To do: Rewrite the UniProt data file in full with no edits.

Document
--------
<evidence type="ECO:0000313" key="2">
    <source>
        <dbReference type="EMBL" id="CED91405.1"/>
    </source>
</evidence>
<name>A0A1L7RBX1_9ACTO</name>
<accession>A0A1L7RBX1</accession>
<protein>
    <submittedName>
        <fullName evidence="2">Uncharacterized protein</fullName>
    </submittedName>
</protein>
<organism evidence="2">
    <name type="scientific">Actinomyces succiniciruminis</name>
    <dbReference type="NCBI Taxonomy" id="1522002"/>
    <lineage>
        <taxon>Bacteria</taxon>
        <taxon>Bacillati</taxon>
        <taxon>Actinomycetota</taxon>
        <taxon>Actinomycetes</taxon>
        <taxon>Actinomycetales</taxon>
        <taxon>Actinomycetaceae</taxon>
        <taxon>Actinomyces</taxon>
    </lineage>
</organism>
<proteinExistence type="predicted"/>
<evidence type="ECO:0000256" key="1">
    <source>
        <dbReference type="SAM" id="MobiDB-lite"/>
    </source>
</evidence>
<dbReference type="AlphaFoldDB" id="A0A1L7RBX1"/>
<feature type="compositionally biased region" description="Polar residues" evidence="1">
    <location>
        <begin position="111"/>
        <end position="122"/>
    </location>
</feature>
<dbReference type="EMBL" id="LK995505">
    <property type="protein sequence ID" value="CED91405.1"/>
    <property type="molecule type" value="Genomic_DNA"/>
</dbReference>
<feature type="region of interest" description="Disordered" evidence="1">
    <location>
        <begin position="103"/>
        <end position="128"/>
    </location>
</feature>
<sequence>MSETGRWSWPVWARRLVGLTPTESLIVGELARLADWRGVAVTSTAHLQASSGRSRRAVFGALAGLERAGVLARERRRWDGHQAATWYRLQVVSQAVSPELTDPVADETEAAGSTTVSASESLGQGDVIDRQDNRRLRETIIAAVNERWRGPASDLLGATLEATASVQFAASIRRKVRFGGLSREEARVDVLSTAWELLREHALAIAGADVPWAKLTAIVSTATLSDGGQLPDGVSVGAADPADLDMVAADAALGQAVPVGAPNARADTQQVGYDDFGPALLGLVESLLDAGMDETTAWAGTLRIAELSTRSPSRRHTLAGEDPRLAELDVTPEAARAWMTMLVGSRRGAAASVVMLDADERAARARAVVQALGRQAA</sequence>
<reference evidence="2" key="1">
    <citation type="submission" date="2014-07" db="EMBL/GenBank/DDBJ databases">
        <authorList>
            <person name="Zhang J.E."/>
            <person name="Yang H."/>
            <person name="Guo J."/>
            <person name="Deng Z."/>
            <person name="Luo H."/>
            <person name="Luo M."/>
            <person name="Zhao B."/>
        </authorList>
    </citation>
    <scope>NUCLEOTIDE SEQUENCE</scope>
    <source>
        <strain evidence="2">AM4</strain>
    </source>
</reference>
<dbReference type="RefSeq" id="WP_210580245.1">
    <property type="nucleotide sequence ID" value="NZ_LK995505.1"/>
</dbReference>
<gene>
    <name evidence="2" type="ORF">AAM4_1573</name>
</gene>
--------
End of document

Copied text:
<evidence type="ECO:0000313" key="2">
    <source>
        <dbReference type="EMBL" id="CED91405.1"/>
    </source>
</evidence>
<name>A0A1L7RBX1_9ACTO</name>
<accession>A0A1L7RBX1</accession>
<protein>
    <submittedName>
        <fullName evidence="2">Uncharacterized protein</fullName>
    </submittedName>
</protein>
<organism evidence="2">
    <name type="scientific">Actinomyces succiniciruminis</name>
    <dbReference type="NCBI Taxonomy" id="1522002"/>
    <lineage>
        <taxon>Bacteria</taxon>
        <taxon>Bacillati</taxon>
        <taxon>Actinomycetota</taxon>
        <taxon>Actinomycetes</taxon>
        <taxon>Actinomycetales</taxon>
        <taxon>Actinomycetaceae</taxon>
        <taxon>Actinomyces</taxon>
    </lineage>
</organism>
<proteinExistence type="predicted"/>
<evidence type="ECO:0000256" key="1">
    <source>
        <dbReference type="SAM" id="MobiDB-lite"/>
    </source>
</evidence>
<dbReference type="AlphaFoldDB" id="A0A1L7RBX1"/>
<feature type="compositionally biased region" description="Polar residues" evidence="1">
    <location>
        <begin position="111"/>
        <end position="122"/>
    </location>
</feature>
<dbReference type="EMBL" id="LK995505">
    <property type="protein sequence ID" value="CED91405.1"/>
    <property type="molecule type" value="Genomic_DNA"/>
</dbReference>
<feature type="region of interest" description="Disordered" evidence="1">
    <location>
        <begin position="103"/>
        <end position="128"/>
    </location>
</feature>
<sequence>MSETGRWSWPVWARRLVGLTPTESLIVGELARLADWRGVAVTSTAHLQASSGRSRRAVFGALAGLERAGVLARERRRWDGHQAATWYRLQVVSQAVSPELTDPVADETEAAGSTTVSASESLGQGDVIDRQDNRRLRETIIAAVNERWRGPASDLLGATLEATASVQFAASIRRKVRFGGLSREEARVDVLSTAWELLREHALAIAGADVPWAKLTAIVSTATLSDGGQLPDGVSVGAADPADLDMVAADAALGQAVPVGAPNARADTQQVGYDDFGPALLGLVESLLDAGMDETTAWAGTLRIAELSTRSPSRRHTLAGEDPRLAELDVTPEAARAWMTMLVGSRRGAAASVVMLDADERAARARAVVQALGRQAA</sequence>
<reference evidence="2" key="1">
    <citation type="submission" date="2014-07" db="EMBL/GenBank/DDBJ databases">
        <authorList>
            <person name="Zhang J.E."/>
            <person name="Yang H."/>
            <person name="Guo J."/>
            <person name="Deng Z."/>
            <person name="Luo H."/>
            <person name="Luo M."/>
            <person name="Zhao B."/>
        </authorList>
    </citation>
    <scope>NUCLEOTIDE SEQUENCE</scope>
    <source>
        <strain evidence="2">AM4</strain>
    </source>
</reference>
<dbReference type="RefSeq" id="WP_210580245.1">
    <property type="nucleotide sequence ID" value="NZ_LK995505.1"/>
</dbReference>
<gene>
    <name evidence="2" type="ORF">AAM4_1573</name>
</gene>